Story and Photograph­y by Lee Bailie


ooking at the 2018 Acura TLX,

I can't help but think back to the 2016 Detroit Auto Show when Honda's luxury brand unveiled the Precision Concept, a stunningly gorgeous sedan concept that was the talk of the show.

If that's the concept car, I thought, then imagine what exciting production cars will spring forth from it!

Well, here we are almost two years later and all Acura has done with the Precision Concept is take its front end and liberally apply it to its roster of existing models.

The first model to get the Precision Concept `treatment' was the 2017 MDX SUV. The TLX and 2018 RLX full-size sedan are up next, with the forthcomin­g 2019 RDX SUV to follow. Diamond pentagon grilles for everyone!

Now, let me be clear – the front ends of these new Acura models look a lot better, in my view, than their predecesso­rs. The last decade has not been kind to Acura noses – remember the `power plenum' grille? – so the diamond pentagon is a step in the right direction.

Combined with a new aluminum hood and more powerful Jewel LED headlights, LED daytime running lights, front turn signals and fog lights, Acura designers have successful­ly breathed new life into a design that had gone somewhat stale.

Acura has also upped the ante on the content front. Acurawatch, the company's suite of safety and driver assistance tech (lane keeping assist, forward collision warning, adaptive cruise control, collision mitigating braking system, etc.) is standard across the entire 2018 model range.

Apple Carplay and Android Auto also come standard as does the On Demand Multi-use Display (ODMD 2.0), a 7-inch touchscree­n that governs most climate and entertainm­ent functions that Acura claims is 30 percent faster than the unit in the outgoing car. Thankfully, separate hard keys remain for functions such as front / rear defrost, temperatur­e and there's even a round volume knob for the stereo!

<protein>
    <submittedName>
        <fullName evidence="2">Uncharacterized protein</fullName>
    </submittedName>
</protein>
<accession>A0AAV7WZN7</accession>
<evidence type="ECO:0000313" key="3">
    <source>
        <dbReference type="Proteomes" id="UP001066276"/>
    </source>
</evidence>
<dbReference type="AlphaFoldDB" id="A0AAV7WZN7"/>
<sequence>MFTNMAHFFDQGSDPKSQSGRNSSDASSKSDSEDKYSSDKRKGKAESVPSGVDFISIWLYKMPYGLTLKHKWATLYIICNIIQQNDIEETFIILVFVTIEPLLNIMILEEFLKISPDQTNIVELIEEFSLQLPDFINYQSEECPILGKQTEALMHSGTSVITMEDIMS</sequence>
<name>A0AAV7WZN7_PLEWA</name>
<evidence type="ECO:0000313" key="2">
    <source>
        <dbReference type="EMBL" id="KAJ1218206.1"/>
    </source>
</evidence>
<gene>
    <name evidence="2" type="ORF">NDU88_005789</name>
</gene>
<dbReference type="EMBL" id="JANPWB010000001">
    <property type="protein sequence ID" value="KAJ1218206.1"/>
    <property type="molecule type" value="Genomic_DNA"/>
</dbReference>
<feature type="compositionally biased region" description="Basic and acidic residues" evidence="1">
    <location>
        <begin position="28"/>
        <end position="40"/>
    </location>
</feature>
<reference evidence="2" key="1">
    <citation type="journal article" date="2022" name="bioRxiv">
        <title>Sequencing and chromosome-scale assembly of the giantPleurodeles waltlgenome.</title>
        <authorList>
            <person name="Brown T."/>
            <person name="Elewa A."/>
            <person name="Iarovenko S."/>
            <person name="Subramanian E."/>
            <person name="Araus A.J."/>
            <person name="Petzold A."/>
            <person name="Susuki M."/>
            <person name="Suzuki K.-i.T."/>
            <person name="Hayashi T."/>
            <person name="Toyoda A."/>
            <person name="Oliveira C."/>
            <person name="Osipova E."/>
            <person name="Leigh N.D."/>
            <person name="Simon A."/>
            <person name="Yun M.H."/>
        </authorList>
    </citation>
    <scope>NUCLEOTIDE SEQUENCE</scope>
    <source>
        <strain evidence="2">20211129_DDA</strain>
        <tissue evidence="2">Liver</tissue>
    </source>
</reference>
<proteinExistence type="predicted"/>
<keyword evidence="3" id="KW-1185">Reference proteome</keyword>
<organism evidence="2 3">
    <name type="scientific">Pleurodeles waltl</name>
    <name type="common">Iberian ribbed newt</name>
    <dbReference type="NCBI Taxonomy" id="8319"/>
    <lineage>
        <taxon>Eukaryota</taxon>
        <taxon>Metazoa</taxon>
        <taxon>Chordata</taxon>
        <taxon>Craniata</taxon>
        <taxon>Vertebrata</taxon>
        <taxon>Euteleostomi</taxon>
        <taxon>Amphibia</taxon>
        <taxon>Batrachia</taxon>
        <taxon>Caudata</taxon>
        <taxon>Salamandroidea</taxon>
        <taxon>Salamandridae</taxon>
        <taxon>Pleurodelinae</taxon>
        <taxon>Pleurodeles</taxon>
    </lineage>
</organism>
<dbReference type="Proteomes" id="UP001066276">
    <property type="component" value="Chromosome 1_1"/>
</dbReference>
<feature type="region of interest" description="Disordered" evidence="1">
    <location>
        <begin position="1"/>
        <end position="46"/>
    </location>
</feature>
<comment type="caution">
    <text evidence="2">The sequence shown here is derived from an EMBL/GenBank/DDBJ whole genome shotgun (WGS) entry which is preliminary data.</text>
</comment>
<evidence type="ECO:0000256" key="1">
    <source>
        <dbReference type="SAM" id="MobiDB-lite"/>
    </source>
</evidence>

Working in conjunctio­n with the ODMD is an upper 8-inch screen that displays the navigation map and the back-up camera.

My tester, a range-topping SH-AWD Elite A-spec comes with a slew of other interior upgrades, all of which are new for 2018, including redesigned seats trimmed in Milano leather with alacantara inserts, A-spec badged door sills, a stainless steel dead pedal and red LED ambient lighting in 10 locations.

On the performanc­e front, the TLX A-spec's powertrain – a 3.5L V6 ( 290 hp / 267 lb- ft.) mated to a nine- speed automatic transmissi­on with a manual mode and paddle shifters – soldiers on unchanged which is far from a bad thing.

The V6 emits a nice growl through A-spec-specific four-inch twin-outlet exhaust, and if you tap the dynamic mode button on the centre console to sport or sport+, the car becomes livelier both in terms of transmissi­on shift points and throttle response. The performanc­e boost is incrementa­l, but noticeable, which I think will meet the expectatio­ns of buyers that opt for the A-spec trim.

What impressed most about this car isn't the performanc­e, however, it's the reality that the TLX A-spec is so well rounded.

Acura gets the details right, from the heated steering wheel and cellphone charge pad, to the comfortabl­e seats, useable trunk and standard all-wheel drive, all at an attractive price.

If this what Acura intends for A-spec to be, then let's have more of it.

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